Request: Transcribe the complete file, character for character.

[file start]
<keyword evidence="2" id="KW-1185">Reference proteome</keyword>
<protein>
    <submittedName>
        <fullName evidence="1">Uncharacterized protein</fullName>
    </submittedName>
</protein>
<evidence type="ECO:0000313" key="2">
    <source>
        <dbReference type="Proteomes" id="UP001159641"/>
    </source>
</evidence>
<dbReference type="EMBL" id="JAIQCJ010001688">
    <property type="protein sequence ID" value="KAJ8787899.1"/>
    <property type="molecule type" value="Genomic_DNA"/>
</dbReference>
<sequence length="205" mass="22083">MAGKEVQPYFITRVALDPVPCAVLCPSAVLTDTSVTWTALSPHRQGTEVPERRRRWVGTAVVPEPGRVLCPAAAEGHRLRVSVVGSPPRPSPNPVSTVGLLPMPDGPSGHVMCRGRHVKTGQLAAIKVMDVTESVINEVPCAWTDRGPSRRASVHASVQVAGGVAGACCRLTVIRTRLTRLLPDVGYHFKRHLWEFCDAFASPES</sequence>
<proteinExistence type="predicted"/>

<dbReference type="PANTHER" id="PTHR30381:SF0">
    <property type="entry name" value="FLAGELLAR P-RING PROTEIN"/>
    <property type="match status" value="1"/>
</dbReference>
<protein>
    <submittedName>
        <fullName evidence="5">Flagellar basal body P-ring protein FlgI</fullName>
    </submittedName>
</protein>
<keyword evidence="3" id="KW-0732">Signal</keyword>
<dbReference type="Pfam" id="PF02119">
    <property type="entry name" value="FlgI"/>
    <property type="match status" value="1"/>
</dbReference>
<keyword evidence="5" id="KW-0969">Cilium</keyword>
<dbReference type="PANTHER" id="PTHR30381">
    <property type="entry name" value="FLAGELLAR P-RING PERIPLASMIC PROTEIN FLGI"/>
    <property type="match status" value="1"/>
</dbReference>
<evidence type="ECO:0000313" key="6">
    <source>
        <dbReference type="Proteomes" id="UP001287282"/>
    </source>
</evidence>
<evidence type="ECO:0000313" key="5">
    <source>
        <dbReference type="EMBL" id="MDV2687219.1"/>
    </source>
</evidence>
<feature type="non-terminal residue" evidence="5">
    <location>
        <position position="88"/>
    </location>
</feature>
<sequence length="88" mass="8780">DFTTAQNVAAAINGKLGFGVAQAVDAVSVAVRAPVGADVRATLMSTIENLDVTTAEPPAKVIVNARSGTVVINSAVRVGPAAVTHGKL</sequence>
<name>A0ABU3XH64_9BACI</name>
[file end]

<keyword evidence="2" id="KW-1185">Reference proteome</keyword>
<protein>
    <submittedName>
        <fullName evidence="1">Uncharacterized protein</fullName>
    </submittedName>
</protein>
<evidence type="ECO:0000313" key="2">
    <source>
        <dbReference type="Proteomes" id="UP001159641"/>
    </source>
</evidence>
<dbReference type="EMBL" id="JAIQCJ010001688">
    <property type="protein sequence ID" value="KAJ8787899.1"/>
    <property type="molecule type" value="Genomic_DNA"/>
</dbReference>
<sequence length="205" mass="22083">MAGKEVQPYFITRVALDPVPCAVLCPSAVLTDTSVTWTALSPHRQGTEVPERRRRWVGTAVVPEPGRVLCPAAAEGHRLRVSVVGSPPRPSPNPVSTVGLLPMPDGPSGHVMCRGRHVKTGQLAAIKVMDVTESVINEVPCAWTDRGPSRRASVHASVQVAGGVAGACCRLTVIRTRLTRLLPDVGYHFKRHLWEFCDAFASPES</sequence>
<proteinExistence type="predicted"/>

<dbReference type="PANTHER" id="PTHR30381:SF0">
    <property type="entry name" value="FLAGELLAR P-RING PROTEIN"/>
    <property type="match status" value="1"/>
</dbReference>
<protein>
    <submittedName>
        <fullName evidence="5">Flagellar basal body P-ring protein FlgI</fullName>
    </submittedName>
</protein>
<keyword evidence="3" id="KW-0732">Signal</keyword>
<dbReference type="Pfam" id="PF02119">
    <property type="entry name" value="FlgI"/>
    <property type="match status" value="1"/>
</dbReference>
<keyword evidence="5" id="KW-0969">Cilium</keyword>
<dbReference type="PANTHER" id="PTHR30381">
    <property type="entry name" value="FLAGELLAR P-RING PERIPLASMIC PROTEIN FLGI"/>
    <property type="match status" value="1"/>
</dbReference>
<evidence type="ECO:0000313" key="6">
    <source>
        <dbReference type="Proteomes" id="UP001287282"/>
    </source>
</evidence>
<evidence type="ECO:0000313" key="5">
    <source>
        <dbReference type="EMBL" id="MDV2687219.1"/>
    </source>
</evidence>
<feature type="non-terminal residue" evidence="5">
    <location>
        <position position="88"/>
    </location>
</feature>
<sequence length="88" mass="8780">DFTTAQNVAAAINGKLGFGVAQAVDAVSVAVRAPVGADVRATLMSTIENLDVTTAEPPAKVIVNARSGTVVINSAVRVGPAAVTHGKL</sequence>
<name>A0ABU3XH64_9BACI</name>